Alternately Titled : I Will Never Tan
My very first job was working as a groom at a horse ranch.
I think I picked the place because it had stone horse-head statues on the gate. I do recall walking up to the front door, knocking, and asking if I could have a job.
I also remember the look of bewilderment on the lady's face. (Clearly, this is not the normal way in which one applies for a job, but I didn't know any better at the time).
She asked if I had any experience, and I said no, but I'd read a LOT of books with horses in them. (I don't recall her reaction to this, but I like to think she had to stifle a surprised bark of laughter)
She asked what I'd do if a horse tied up in a stall panicked and I told her that since I didn't know what to do, I'd leave him alone and go get someone to help.
Apparently those were either good answers or she thought maybe I'd wuss out after the first day of hard work (I weighed 95 pounds soaking wet, and most of that was ass-length hair). She offered me a criminally low daily wage for working 12 hours on both Saturday and Sunday, and I accepted without blinking.
It wasn't the money I wanted, you see. It was the horses.
I hauled myself out to that ranch twice a week for I don't even know how long and I worked till my feet went from aching to a sharp throb that stabbed from toes to thighs.
I walked a colicky mare for two hours past the time I was supposed to go home. I worked in the blistering Texas heat without any A/C and probably not nearly enough water. I went from smothering barn to baking sun over and over again.
I learned how to groom a horse and clip it, how to lead and soothe and lunge. I learned how to scrub grass stains from walls and braid a horse's tail so that it could be quickly unbraided and flow for shows. I learned how to dodge a bite and all the right places to scratch an itchy shoulder or neck.
I learned how to tack up and down and how to wash and squeegee and clean dried bugs out of light fixtures. (I also learned how to collect, measure, and portion out semen, but we're gonna skip right past that one so as not to make anyone squeamish).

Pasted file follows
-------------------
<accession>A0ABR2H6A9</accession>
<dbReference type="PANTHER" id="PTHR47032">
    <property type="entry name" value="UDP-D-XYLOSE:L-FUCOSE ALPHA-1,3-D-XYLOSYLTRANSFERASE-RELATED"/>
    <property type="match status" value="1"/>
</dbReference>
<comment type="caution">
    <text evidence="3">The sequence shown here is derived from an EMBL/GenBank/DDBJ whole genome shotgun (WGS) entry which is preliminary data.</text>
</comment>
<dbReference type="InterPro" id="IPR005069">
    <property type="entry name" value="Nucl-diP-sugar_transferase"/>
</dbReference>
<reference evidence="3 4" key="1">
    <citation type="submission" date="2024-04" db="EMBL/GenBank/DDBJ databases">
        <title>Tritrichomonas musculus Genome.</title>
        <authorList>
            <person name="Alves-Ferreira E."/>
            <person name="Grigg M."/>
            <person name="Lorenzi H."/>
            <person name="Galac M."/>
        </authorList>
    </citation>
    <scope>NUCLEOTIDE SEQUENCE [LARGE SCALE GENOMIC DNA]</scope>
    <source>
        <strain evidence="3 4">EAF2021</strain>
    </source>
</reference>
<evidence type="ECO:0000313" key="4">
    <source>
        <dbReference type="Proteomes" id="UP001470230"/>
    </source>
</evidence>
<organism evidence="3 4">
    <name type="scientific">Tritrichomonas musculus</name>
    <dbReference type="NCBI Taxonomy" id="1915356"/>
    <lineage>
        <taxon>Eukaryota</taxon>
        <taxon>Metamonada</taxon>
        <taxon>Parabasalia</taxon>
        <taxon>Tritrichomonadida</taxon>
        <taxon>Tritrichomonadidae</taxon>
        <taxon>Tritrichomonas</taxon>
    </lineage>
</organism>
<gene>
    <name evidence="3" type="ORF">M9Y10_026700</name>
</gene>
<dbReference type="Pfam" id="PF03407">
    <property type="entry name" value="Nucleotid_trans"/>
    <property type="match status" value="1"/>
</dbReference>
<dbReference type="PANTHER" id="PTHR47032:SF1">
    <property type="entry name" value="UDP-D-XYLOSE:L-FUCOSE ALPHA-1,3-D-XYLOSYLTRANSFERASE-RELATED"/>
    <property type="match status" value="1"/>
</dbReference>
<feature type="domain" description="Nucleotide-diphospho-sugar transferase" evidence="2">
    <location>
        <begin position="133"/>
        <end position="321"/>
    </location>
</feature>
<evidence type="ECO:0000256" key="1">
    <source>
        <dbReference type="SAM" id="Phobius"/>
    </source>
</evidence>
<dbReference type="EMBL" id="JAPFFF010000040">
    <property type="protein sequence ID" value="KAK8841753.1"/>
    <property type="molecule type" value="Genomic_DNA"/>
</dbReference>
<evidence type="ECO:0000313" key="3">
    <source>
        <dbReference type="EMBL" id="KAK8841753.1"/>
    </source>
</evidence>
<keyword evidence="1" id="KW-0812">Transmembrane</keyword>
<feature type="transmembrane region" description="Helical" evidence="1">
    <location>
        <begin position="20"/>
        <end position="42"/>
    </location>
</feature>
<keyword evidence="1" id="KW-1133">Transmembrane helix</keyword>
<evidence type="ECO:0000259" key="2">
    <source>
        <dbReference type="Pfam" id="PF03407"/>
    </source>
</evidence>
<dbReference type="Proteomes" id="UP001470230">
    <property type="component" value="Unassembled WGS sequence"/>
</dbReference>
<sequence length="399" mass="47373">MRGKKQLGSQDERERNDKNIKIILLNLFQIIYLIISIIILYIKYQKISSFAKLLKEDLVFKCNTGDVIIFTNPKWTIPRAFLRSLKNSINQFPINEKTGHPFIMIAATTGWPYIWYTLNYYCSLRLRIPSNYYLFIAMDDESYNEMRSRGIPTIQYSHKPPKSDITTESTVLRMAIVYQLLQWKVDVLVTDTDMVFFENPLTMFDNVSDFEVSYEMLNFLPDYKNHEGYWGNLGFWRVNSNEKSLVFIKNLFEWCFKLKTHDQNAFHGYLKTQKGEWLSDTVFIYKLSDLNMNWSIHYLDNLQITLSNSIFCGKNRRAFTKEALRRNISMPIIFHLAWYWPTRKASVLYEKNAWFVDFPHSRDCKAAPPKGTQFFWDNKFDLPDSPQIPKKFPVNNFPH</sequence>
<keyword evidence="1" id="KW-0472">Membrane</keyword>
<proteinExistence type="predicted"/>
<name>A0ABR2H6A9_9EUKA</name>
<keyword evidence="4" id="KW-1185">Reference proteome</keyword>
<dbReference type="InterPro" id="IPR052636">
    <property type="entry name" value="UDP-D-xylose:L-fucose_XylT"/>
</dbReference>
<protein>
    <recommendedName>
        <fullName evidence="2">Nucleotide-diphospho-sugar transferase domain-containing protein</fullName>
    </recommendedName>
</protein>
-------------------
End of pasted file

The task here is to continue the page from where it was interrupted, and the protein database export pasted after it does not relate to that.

I learned how to trick a wily broodmare into being caught and just how damn big spiders can get.
I learned a lot about the sorts of things I will never, ever do to a horse, and that just because someone lives with horses and loves them, that doesn't mean they're good people. I learned that nice people can be lazy, and lazy can lead to extra work for other people, angry bosses, dull-coated horses, violent injuries, and even the death of a good horse who panicked in the wrong direction.
I remember a mare with a mahogany coat and tidy black socks up to her elbows, and how her cream-and-shadow dappled coat never failed to amaze me. The other grooms always left her to me for lunging, because I was the only one who could make her sweat -- she knew just how to casually trot so as to not get any real exercise, and she grew fat and sassy under the care of the other girls. I remember one time she broke loose from the girl leading her and how I walked up to her slow and calm and let her finish her conversation with the mare on the other side of the stall she'd stopped at before I walked her back home.